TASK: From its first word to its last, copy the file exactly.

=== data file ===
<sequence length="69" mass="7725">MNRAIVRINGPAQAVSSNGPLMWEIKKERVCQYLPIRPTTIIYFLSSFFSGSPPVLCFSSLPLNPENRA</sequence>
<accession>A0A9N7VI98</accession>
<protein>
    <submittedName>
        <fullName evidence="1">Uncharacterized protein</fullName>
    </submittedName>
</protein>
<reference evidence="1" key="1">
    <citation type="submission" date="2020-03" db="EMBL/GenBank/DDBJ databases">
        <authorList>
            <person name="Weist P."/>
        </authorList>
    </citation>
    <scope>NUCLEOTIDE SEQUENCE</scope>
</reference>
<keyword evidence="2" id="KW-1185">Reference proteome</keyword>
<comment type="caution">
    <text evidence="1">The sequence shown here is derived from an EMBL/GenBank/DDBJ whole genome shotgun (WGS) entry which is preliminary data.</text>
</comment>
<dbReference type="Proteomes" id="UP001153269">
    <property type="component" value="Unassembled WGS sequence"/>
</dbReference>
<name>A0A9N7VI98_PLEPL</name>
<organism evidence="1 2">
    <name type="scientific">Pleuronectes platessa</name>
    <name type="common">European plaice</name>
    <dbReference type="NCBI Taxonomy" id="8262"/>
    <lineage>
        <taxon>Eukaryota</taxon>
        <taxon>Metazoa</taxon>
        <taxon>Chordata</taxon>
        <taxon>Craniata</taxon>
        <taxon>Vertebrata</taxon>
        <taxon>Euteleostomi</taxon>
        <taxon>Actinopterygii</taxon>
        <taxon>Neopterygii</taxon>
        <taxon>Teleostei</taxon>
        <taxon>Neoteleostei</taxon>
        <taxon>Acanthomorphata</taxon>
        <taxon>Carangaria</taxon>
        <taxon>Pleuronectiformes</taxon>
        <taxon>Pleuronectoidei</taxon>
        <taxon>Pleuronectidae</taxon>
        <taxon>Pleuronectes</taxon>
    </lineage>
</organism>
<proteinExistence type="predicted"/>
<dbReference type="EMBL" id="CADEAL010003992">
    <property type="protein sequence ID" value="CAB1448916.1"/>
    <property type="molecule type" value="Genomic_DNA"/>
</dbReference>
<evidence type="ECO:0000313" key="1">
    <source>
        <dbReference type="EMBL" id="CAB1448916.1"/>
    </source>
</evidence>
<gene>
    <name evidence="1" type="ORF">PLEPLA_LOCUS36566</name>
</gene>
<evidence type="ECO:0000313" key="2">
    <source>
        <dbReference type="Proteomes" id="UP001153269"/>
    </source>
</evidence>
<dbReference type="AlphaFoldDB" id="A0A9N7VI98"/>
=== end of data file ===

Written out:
<sequence length="69" mass="7725">MNRAIVRINGPAQAVSSNGPLMWEIKKERVCQYLPIRPTTIIYFLSSFFSGSPPVLCFSSLPLNPENRA</sequence>
<accession>A0A9N7VI98</accession>
<protein>
    <submittedName>
        <fullName evidence="1">Uncharacterized protein</fullName>
    </submittedName>
</protein>
<reference evidence="1" key="1">
    <citation type="submission" date="2020-03" db="EMBL/GenBank/DDBJ databases">
        <authorList>
            <person name="Weist P."/>
        </authorList>
    </citation>
    <scope>NUCLEOTIDE SEQUENCE</scope>
</reference>
<keyword evidence="2" id="KW-1185">Reference proteome</keyword>
<comment type="caution">
    <text evidence="1">The sequence shown here is derived from an EMBL/GenBank/DDBJ whole genome shotgun (WGS) entry which is preliminary data.</text>
</comment>
<dbReference type="Proteomes" id="UP001153269">
    <property type="component" value="Unassembled WGS sequence"/>
</dbReference>
<name>A0A9N7VI98_PLEPL</name>
<organism evidence="1 2">
    <name type="scientific">Pleuronectes platessa</name>
    <name type="common">European plaice</name>
    <dbReference type="NCBI Taxonomy" id="8262"/>
    <lineage>
        <taxon>Eukaryota</taxon>
        <taxon>Metazoa</taxon>
        <taxon>Chordata</taxon>
        <taxon>Craniata</taxon>
        <taxon>Vertebrata</taxon>
        <taxon>Euteleostomi</taxon>
        <taxon>Actinopterygii</taxon>
        <taxon>Neopterygii</taxon>
        <taxon>Teleostei</taxon>
        <taxon>Neoteleostei</taxon>
        <taxon>Acanthomorphata</taxon>
        <taxon>Carangaria</taxon>
        <taxon>Pleuronectiformes</taxon>
        <taxon>Pleuronectoidei</taxon>
        <taxon>Pleuronectidae</taxon>
        <taxon>Pleuronectes</taxon>
    </lineage>
</organism>
<proteinExistence type="predicted"/>
<dbReference type="EMBL" id="CADEAL010003992">
    <property type="protein sequence ID" value="CAB1448916.1"/>
    <property type="molecule type" value="Genomic_DNA"/>
</dbReference>
<evidence type="ECO:0000313" key="1">
    <source>
        <dbReference type="EMBL" id="CAB1448916.1"/>
    </source>
</evidence>
<gene>
    <name evidence="1" type="ORF">PLEPLA_LOCUS36566</name>
</gene>
<evidence type="ECO:0000313" key="2">
    <source>
        <dbReference type="Proteomes" id="UP001153269"/>
    </source>
</evidence>
<dbReference type="AlphaFoldDB" id="A0A9N7VI98"/>